Aston Martin’s future holds a number of new electric vehicles – and they’ll be built in-house.
Speaking to media at the Geneva motor show, Aston Martin CEO, Andy Palmer, said the transition from internal combustion to electric power will force the brand to protect intellectual property, and that will begin with in-house electric motors.
“I think we’ll end up buying the cells from somebody like Samsung or LG, I’d like to do the electric motor and inverter technology in house myself,” Palmer said.
“We are making choices and saying I’m happy to buy powertrains, V8s and the like from Daimler, but there’s two technologies I want to keep in house: the V12, that’s essential to our brand, and if we project 10 years into the future it’s electric cars.”
“What I want to do is not outsource that technology but learn that skill and keep it in house. And somehow try and make character out of the electric drive, just like how we made character out of the V12,” Palmer continued.
“The electric motor itself… battery control is the hard bit, normally other startups fall down because they don’t understand mass reduction and aerodynamics. Fortunately they’re things we already know about.”
Above: The Aston Martin DBX concept
Palmer thinks nailing motors and battery technology will be hard, but the most difficult bit will be getting character into electric cars, and developing vehicles that are more than just stop-light drag heroes.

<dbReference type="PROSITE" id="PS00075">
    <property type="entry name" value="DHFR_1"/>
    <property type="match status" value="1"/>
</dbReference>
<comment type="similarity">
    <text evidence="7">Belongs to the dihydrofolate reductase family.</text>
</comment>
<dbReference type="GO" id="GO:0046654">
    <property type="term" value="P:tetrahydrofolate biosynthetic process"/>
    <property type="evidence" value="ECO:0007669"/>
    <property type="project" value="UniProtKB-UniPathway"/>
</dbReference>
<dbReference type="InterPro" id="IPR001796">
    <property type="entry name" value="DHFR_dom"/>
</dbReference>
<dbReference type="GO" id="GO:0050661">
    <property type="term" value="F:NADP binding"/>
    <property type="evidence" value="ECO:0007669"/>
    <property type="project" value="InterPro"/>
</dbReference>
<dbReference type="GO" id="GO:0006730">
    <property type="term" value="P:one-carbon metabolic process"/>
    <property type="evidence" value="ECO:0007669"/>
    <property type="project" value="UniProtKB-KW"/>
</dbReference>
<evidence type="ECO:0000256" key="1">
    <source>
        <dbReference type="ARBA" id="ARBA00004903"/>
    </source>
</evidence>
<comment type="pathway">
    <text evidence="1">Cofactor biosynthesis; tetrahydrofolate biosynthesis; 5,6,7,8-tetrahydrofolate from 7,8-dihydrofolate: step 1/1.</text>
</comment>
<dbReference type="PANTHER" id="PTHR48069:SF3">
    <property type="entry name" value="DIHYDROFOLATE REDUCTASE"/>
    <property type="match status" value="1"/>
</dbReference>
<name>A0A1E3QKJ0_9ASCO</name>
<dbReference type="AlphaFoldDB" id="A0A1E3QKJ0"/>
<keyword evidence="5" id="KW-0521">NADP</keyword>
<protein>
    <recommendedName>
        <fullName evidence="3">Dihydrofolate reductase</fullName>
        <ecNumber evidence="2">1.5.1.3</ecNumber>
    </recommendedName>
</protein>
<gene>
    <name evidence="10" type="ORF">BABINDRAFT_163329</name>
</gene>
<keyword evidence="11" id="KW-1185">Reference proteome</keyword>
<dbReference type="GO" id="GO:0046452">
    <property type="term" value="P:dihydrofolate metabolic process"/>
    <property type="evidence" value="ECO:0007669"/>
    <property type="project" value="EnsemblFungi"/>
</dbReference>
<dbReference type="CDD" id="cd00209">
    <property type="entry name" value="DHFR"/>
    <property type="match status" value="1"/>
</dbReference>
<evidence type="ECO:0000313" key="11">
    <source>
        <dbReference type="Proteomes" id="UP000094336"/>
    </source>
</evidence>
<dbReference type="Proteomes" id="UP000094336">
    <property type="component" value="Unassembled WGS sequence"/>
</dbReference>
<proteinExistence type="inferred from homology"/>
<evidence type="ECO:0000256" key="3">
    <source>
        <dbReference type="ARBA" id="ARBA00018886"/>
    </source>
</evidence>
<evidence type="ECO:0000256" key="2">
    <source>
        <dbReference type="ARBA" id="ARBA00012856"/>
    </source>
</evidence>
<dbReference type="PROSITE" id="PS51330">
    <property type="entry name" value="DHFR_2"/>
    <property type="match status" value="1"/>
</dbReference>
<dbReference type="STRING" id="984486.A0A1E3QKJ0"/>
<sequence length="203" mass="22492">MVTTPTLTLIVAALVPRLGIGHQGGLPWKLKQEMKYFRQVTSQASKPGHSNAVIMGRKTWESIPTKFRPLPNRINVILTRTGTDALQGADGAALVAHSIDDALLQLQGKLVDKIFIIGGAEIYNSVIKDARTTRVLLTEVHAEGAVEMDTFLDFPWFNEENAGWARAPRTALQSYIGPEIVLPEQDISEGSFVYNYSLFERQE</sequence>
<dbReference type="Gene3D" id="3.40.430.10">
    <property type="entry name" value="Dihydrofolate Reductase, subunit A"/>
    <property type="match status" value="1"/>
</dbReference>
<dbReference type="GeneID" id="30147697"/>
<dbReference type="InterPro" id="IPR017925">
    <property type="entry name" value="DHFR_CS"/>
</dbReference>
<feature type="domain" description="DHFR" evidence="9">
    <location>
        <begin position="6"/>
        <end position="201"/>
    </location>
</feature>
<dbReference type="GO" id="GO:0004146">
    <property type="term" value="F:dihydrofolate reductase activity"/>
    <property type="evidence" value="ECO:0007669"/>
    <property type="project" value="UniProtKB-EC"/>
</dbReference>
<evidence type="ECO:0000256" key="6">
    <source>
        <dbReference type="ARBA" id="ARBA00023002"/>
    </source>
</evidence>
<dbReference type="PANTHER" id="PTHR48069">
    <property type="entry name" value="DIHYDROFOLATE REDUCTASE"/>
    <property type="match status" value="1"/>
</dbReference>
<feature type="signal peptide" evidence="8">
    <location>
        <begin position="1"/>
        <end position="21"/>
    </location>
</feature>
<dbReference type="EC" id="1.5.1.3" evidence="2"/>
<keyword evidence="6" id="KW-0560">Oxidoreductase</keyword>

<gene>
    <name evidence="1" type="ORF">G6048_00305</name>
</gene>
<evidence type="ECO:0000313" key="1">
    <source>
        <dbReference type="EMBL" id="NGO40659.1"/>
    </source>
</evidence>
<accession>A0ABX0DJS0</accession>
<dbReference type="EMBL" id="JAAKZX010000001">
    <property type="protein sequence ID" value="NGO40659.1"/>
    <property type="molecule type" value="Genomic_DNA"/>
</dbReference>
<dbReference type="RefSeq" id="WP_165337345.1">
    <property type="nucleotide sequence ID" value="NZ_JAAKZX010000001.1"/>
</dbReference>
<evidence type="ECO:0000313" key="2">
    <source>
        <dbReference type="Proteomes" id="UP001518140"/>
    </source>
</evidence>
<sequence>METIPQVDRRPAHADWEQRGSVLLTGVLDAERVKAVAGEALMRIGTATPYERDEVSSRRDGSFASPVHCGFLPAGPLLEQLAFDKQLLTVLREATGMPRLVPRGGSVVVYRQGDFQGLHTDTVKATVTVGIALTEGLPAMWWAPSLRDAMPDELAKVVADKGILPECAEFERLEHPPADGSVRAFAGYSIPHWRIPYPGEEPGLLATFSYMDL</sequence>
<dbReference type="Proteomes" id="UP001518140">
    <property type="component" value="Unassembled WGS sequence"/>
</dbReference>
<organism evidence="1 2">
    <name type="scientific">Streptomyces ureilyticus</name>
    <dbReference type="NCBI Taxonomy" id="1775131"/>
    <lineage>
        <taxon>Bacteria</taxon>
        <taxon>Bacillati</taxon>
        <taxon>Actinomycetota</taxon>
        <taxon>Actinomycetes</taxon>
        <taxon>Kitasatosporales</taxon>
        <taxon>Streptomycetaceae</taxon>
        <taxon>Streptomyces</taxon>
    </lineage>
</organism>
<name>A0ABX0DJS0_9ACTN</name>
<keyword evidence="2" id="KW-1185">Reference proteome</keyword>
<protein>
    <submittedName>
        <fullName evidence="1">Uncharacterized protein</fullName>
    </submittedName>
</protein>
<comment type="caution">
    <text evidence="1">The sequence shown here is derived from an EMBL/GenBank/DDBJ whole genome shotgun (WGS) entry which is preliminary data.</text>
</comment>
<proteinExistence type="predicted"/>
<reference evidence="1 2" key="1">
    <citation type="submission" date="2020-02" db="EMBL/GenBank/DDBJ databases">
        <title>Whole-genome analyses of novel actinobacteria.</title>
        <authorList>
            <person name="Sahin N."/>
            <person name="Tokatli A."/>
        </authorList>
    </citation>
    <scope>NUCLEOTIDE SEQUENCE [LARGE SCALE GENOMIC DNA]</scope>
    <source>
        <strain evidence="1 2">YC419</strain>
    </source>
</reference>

“Getting character into the car is an unknown. Nobody has sorted that out yet. While people can do 0-60 as quick as possible, we don’t want to do that.
“The reason we are building the RapidE and limiting it to 155 customers is that we want them to feed back how they use that car. If you sit in the back of a luxury car, you don’t need it to do 0-60 in two seconds,” said Palmer.
“These customers want a smooth drive and for us to manage the torque curve. Sound is also an interesting part — my presumption is absolute silence, but it’s not easy to block high frequency noise.”
Aston Martin’s new Lagonda brand will be entirely all electric, which is where this technology will primarily come into play.
Would you buy an electric Aston Martin if it had the right ‘character’?
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